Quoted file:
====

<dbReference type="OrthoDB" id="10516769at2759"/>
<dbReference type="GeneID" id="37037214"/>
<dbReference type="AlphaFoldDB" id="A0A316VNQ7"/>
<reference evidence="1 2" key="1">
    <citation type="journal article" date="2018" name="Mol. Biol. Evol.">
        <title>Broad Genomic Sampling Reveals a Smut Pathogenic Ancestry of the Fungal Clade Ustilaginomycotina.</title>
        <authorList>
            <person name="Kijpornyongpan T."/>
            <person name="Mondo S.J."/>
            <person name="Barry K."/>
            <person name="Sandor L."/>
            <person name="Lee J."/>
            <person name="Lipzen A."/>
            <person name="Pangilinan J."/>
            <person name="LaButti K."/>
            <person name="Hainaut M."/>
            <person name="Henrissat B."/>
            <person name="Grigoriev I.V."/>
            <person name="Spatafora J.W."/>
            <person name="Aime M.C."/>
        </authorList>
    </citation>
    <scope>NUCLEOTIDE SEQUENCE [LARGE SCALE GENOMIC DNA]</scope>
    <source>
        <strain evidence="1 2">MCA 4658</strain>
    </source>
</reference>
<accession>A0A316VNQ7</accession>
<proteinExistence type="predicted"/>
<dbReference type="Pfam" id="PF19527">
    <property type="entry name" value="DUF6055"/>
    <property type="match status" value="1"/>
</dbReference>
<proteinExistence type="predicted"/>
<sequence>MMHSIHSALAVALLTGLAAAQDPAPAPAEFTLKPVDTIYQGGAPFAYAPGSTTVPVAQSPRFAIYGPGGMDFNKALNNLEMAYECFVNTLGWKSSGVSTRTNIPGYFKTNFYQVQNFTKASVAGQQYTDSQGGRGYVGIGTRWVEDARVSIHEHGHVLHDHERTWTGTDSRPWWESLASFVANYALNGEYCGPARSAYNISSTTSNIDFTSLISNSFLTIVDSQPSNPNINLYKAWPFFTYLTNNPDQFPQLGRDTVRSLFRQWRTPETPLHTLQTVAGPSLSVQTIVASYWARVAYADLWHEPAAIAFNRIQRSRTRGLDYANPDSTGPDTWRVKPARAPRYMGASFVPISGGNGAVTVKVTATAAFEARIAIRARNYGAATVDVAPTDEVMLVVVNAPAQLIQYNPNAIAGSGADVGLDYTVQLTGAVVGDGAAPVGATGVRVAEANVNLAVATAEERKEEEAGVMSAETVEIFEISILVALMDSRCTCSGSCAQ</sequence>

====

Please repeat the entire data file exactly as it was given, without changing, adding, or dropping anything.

<dbReference type="OrthoDB" id="10516769at2759"/>
<dbReference type="GeneID" id="37037214"/>
<dbReference type="AlphaFoldDB" id="A0A316VNQ7"/>
<reference evidence="1 2" key="1">
    <citation type="journal article" date="2018" name="Mol. Biol. Evol.">
        <title>Broad Genomic Sampling Reveals a Smut Pathogenic Ancestry of the Fungal Clade Ustilaginomycotina.</title>
        <authorList>
            <person name="Kijpornyongpan T."/>
            <person name="Mondo S.J."/>
            <person name="Barry K."/>
            <person name="Sandor L."/>
            <person name="Lee J."/>
            <person name="Lipzen A."/>
            <person name="Pangilinan J."/>
            <person name="LaButti K."/>
            <person name="Hainaut M."/>
            <person name="Henrissat B."/>
            <person name="Grigoriev I.V."/>
            <person name="Spatafora J.W."/>
            <person name="Aime M.C."/>
        </authorList>
    </citation>
    <scope>NUCLEOTIDE SEQUENCE [LARGE SCALE GENOMIC DNA]</scope>
    <source>
        <strain evidence="1 2">MCA 4658</strain>
    </source>
</reference>
<accession>A0A316VNQ7</accession>
<proteinExistence type="predicted"/>
<dbReference type="Pfam" id="PF19527">
    <property type="entry name" value="DUF6055"/>
    <property type="match status" value="1"/>
</dbReference>
<proteinExistence type="predicted"/>
<sequence>MMHSIHSALAVALLTGLAAAQDPAPAPAEFTLKPVDTIYQGGAPFAYAPGSTTVPVAQSPRFAIYGPGGMDFNKALNNLEMAYECFVNTLGWKSSGVSTRTNIPGYFKTNFYQVQNFTKASVAGQQYTDSQGGRGYVGIGTRWVEDARVSIHEHGHVLHDHERTWTGTDSRPWWESLASFVANYALNGEYCGPARSAYNISSTTSNIDFTSLISNSFLTIVDSQPSNPNINLYKAWPFFTYLTNNPDQFPQLGRDTVRSLFRQWRTPETPLHTLQTVAGPSLSVQTIVASYWARVAYADLWHEPAAIAFNRIQRSRTRGLDYANPDSTGPDTWRVKPARAPRYMGASFVPISGGNGAVTVKVTATAAFEARIAIRARNYGAATVDVAPTDEVMLVVVNAPAQLIQYNPNAIAGSGADVGLDYTVQLTGAVVGDGAAPVGATGVRVAEANVNLAVATAEERKEEEAGVMSAETVEIFEISILVALMDSRCTCSGSCAQ</sequence>